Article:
For example, the National Credit Union Association developed an interactive game called “Hit the Road,” which takes children in grades 5-9 on a financial adventure across the country — one in which they start with a limited checking account balance, must budget and spend wisely to reach their final destination. (Think The Oregon Trail, but with unplanned financial expenses popping up instead of dysentery.) Kids learn a lot on their iPhones and tablets these days — why not add financial literacy to the mix?

Here are a few other examples:

  • Loan calculators that show, for example, how much a customer might pay for a new car or what they might save by consolidating high-interest credit cards with a personal loan from your bank
  • Articles that look at examples of how consumers used funds from a HELOC, which savings tool (savings account, CD, investments) is suitable for particular situations (and timeframes), and the differences in a Roth or Traditional IRA.
  • Videos that speak directly to your consumers, offering “how-to” or essential advice around specific financial scenarios.
  • Live, “meet-an-expert” or Q&A events at local branches or community centers. This allows consumers to get help in low-pressure environments.

People cultivating coins/ money

Promoting Your Financial Literacy Program


Once you’ve built all the elements (or at least those you want to launch with), it’s time to make some noise. You may have the best financial literacy content out there, but if no one knows about it, you’re teaching in an empty void.

In today’s increasingly digital world, you must put yourself (and your financial literacy program) in a position to succeed. That means promoting it online. At an absolute minimum, you should feature your program prominently on your website so that it’s easy for customers and prospects to find.

With your content now available from your website, get the word out:

  • Discuss your program and its goals with every bank employee. No matter their role, your employees and staff members are all bank (and brand) ambassadors. Don’t keep them out of the loop — make sure they know about your financial literacy program, as well as why the bank feels it’s important. Get their buy-in, and you’ll have a better chance of success.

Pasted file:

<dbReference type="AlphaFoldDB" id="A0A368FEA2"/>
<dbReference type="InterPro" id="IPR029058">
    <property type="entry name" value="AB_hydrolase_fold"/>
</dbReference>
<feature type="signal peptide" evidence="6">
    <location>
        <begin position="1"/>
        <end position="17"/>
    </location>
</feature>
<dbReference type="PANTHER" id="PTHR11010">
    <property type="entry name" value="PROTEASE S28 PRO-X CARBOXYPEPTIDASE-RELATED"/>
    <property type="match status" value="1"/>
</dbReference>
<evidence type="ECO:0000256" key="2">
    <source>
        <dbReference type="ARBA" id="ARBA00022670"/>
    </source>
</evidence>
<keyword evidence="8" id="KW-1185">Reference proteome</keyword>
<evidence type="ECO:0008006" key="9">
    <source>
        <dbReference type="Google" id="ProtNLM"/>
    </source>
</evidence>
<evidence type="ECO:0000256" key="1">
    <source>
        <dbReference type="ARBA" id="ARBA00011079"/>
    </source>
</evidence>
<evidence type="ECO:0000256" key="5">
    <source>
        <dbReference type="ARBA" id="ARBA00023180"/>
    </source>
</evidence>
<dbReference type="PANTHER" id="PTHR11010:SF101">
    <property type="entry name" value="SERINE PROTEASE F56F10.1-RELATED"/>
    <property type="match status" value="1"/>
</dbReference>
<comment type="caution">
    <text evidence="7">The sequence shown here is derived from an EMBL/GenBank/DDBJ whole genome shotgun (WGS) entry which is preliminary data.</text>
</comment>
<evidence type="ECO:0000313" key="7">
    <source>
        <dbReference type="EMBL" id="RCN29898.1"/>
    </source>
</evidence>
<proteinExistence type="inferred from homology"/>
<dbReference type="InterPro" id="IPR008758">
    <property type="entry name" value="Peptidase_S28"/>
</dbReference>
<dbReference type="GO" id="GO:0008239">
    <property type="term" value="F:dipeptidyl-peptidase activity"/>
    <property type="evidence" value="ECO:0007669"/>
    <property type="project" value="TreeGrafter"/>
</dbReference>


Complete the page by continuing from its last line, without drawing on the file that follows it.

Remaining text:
• Create and send out news releases to local newspapers – big and small – and other media outlets while promoting your program in community calendars produced by local newspapers, radio shows, and television stations.
  • Communicate directly with existing customers through electronic statements, printed statements, digital channels like social media ads or email, and direct mail communications.

The ABA’s Community Engagement Foundation offers a few more best practices to help your financial literacy program succeed.

Lastly, contests and prize-focused events can dial up awareness of your financial literacy programs. Couple task-related achievements, like completing a balanced budget, finishing a series of theme-based articles, or hitting a savings milestone with prizes, and it’s almost guaranteed to lead to a lot of noise around your program. Best of all, even those who miss out on the “grand prize” are still winners — you’ve helped them take a big step forward in their financial literacy.

people learning about financial literacy

We’re here to help

Creating a financial literacy program can be difficult, but it can be an extremely powerful marketing tool for your bank if done correctly. When you’re ready to develop a new — or better — financial literacy program, talk with our experienced team about strategies for content creation and communicating with customers! We look forward to helping you (and your customers / members) take financial literacy to the next level.